According to experts from the Nha Trang Oceanographic Institute, Binh Dinh is the only place in Vietnam where whales come close to the shore for several days to feed, indicating that the marine environment is clean, fresh, and rich.
The return of the whales has been the most miraculous thing to happen to the people of this area in years. De Gi is a small fishing port in Phu Cat district, Binh Dinh province, about 40 kilometers east-northeast of Quy Nhon. This location has recently become the focus of special attention in Vietnam, with images of whales "anchored" to hunt creating beautiful images.
Dr. Vo Van Quang, Head of the Department of Marine Vertebrates at the Nha Trang Oceanographic Institute, stated: "This is the only location in Vietnam where whales feed close to the shore for several days. Because we have only recorded cases of dead stranded whales washed ashore or swam through the waters on migration journeys up to this point. In the face of this fascinating phenomenon, many people have wondered why whales appear in the waters of Binh Dinh and why they stay for so long. The answer is that food sources are densely packed. This marine environment has many whale food sources concentrated due to favorable factors such as ocean currents, warm temperatures, clean marine environment, rich plankton, and so on."
According to local fishermen, the fish has 7-8 large and small fish that have stopped by and stayed for a long time to follow the anchovies and herring. Once upon a time, about a decade ago, whales would visit this sea every year for 1-2 days. Dynamite fishing, on the other hand, depleted the food sources of large fish. Furthermore, noise pollution and toxic explosives in the marine environment have prevented marine mammals (which use sound to communicate and navigate) from stopping. When the use of explosives at sea was prohibited in recent years, the water flow and marine ecological environment were restored to their original equilibrium, and the appearance and long stay of the fish this time is a testament to the community's and management agencies' efforts in preserving marine resources and the environment.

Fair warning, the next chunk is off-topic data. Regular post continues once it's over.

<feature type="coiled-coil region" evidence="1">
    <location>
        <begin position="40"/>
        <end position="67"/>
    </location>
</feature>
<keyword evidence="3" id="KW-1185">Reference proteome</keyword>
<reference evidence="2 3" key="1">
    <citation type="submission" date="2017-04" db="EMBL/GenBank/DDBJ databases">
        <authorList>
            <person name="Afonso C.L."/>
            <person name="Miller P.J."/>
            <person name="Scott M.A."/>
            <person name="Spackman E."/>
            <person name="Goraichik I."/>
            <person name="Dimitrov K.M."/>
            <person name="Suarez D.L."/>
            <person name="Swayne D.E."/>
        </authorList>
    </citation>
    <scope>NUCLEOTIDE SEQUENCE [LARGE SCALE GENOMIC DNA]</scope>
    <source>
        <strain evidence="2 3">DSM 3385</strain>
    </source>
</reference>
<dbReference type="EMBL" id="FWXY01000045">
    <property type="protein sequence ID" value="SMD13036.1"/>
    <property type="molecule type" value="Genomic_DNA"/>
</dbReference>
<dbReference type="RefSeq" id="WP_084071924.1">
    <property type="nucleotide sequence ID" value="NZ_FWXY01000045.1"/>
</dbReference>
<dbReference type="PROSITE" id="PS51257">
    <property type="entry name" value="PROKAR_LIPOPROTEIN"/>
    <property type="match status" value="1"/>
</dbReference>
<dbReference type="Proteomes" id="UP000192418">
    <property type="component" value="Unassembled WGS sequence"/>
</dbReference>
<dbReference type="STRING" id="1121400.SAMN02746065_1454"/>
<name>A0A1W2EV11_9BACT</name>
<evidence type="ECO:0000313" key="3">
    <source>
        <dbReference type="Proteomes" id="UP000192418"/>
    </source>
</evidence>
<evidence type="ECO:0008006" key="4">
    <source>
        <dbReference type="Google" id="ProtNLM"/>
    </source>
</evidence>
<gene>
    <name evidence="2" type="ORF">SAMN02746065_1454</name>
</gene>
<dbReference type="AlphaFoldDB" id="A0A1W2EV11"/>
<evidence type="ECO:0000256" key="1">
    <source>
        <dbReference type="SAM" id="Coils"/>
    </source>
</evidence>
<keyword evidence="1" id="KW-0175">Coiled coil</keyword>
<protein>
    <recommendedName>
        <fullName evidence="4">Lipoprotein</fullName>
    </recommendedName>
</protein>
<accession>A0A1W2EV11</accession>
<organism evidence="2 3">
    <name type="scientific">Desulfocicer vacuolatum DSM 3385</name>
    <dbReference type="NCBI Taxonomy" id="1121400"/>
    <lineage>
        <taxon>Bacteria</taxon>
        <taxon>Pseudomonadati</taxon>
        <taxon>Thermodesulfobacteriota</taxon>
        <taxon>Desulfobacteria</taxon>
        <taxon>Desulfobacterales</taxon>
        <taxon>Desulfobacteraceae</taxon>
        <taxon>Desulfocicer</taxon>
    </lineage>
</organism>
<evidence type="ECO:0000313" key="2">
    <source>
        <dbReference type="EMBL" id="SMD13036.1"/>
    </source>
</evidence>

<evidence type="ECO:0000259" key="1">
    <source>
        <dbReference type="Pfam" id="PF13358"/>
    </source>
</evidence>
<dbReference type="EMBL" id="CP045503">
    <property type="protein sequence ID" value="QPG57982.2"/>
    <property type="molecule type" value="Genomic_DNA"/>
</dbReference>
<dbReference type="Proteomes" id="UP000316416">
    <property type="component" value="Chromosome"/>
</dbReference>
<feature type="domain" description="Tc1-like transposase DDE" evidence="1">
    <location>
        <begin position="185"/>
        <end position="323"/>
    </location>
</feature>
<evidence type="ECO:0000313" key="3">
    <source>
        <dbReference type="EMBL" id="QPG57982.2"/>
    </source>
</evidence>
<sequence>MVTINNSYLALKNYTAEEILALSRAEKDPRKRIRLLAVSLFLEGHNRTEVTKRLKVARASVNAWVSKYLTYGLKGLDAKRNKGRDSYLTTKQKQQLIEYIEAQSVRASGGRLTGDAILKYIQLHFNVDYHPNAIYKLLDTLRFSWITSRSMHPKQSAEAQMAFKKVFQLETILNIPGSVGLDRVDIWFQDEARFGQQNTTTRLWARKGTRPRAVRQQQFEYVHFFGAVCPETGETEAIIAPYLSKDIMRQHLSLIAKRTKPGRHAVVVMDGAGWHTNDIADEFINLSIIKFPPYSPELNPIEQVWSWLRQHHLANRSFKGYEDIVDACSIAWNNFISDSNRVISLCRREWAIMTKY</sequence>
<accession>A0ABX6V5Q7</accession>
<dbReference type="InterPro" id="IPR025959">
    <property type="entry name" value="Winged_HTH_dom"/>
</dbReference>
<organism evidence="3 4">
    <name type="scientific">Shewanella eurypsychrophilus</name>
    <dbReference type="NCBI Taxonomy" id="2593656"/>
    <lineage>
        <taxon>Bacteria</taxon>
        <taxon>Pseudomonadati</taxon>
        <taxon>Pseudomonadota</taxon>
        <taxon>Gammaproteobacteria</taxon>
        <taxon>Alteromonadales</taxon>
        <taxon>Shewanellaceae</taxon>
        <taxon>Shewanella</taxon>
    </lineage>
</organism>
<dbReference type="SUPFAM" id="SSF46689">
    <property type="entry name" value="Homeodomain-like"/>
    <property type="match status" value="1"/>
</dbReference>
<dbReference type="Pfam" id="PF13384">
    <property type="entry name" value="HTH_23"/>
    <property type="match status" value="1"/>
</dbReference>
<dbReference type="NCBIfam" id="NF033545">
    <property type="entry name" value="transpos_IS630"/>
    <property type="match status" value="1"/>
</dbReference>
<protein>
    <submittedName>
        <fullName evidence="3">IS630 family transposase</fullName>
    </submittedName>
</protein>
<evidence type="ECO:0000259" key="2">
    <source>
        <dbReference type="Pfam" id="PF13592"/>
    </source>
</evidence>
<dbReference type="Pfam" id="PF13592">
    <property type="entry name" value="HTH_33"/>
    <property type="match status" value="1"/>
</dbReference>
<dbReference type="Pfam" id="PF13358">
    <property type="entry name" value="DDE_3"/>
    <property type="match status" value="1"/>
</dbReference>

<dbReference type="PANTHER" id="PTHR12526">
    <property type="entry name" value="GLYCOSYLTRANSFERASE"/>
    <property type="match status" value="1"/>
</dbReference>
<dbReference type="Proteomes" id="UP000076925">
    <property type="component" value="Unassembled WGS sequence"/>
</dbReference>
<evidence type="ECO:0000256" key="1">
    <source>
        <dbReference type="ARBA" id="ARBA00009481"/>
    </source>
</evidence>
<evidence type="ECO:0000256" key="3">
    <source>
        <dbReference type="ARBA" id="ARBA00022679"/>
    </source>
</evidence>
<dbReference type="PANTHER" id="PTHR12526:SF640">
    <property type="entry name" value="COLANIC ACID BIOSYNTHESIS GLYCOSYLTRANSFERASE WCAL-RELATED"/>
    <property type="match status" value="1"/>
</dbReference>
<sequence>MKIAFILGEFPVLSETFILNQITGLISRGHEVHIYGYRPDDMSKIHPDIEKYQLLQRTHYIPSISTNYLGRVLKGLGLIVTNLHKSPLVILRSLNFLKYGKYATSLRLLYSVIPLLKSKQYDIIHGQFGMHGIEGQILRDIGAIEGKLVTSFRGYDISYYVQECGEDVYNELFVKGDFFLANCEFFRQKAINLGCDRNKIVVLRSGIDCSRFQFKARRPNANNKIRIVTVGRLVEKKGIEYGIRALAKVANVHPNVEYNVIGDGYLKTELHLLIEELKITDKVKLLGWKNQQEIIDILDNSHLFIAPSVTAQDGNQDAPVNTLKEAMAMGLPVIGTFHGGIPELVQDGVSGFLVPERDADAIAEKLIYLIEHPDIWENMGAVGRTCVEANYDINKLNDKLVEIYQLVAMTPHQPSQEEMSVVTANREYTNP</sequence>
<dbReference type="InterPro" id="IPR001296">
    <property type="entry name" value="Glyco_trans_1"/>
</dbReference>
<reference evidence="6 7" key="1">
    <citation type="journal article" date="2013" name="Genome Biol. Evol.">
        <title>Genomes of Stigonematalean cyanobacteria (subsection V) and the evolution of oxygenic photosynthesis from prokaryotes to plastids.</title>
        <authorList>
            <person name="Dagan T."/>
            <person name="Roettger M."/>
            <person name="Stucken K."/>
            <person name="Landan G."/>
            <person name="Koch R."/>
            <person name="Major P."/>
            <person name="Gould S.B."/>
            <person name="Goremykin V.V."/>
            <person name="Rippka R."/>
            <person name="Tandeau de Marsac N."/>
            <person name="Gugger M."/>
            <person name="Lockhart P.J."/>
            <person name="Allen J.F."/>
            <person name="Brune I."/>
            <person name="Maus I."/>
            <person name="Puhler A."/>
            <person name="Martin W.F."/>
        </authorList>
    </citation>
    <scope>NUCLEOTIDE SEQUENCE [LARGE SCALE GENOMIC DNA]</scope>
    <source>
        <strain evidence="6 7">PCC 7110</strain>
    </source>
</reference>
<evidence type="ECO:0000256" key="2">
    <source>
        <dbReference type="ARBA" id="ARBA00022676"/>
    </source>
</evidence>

"From a herd of 7-8 whales, the remaining two whale mothers anchored in Binh Dinh for more days to continue hunting and enjoying the fresh sea here," said Mr. Do Thanh Toan, tour leader De Gi - Vung Boi and local fisherman.
Nha Trang Oceanographic Institute's Dr. Vo Van Quang added: "These whales hunt for small fish as a source of food. Seabirds follow whales to prey because whales stay here for so long and birds fly with so much prey. As a result, it is not only necessary to protect the whale, but also to protect the food source, because if the whale runs out of bait, it will swim away. The sea in Binh Dinh appears to be quite clear. The first and most important factor in developing a diverse and rich marine ecosystem is a clean marine environment."
Because of their curiosity and desire to see whales "in the flesh," a large number of people have been pouring into this sea in recent days. For photographers and photographers, this is a once-in-a-lifetime opportunity to capture and capture images of whales hunting. "To say the least, it's very emotional. We are too small in the face of such vast and tolerant nature. The image of giant fish tossing themselves onto the sea's surface, shoving fish into their mouths to spit white water that day has remained in my heart and special memory for the rest of my life. It's fortunate! ", according to Nguyen Phan Dung Nhan, a Binh Dinh reporter.
According to Marine Life Vietnam research, the mother whale that has been making headlines in Binh Dinh in recent days is the Bryde whale (Balaenoptera edeni). These whales are rare species that can be found in the Pacific, Indian, and Atlantic Oceans, but they are most commonly found in tropical and subtropical waters with temperatures ranging from 16 to 22°C and located between 400N and 400S latitudes. Nearshore whales are welcome in Vietnam, but if they feel unsafe, they will migrate to other waters to live.
They are small whales of the family Balaenopteridae, with males measuring 12 to 13 meters and females measuring 13 to 14 meters. Both sexes weigh between 13.6 and 15 tons. Their body is dark smoky gray on top and white on the bottom. Their head takes up 25% of their body and has three ridges running from the tip of the muzzle to the front of the breathing hole. The IUCN lists Bryde's whale as a threatened species in need of protection.
Binh Dinh has seen significant growth in maritime economic activities, marine tourism, and marine services over the years. The conservation of biodiversity and marine ecosystems, the reduction of plastic waste, the sustainable exploitation of marine mineral resources, and the strengthening of the management of marine and island tourism activities are all priorities for the locality, particularly in Quy Nhon City.
Images of whales thrashing white water, turtles laying eggs in Nhon Hai sea, colorful coral reefs, or golden apricot sea growing a corner of Hon Dry island will forever be beautiful images of a clean, fresh, and rich sea, thanks to efforts for economic development, green, and sustainable sea tourism.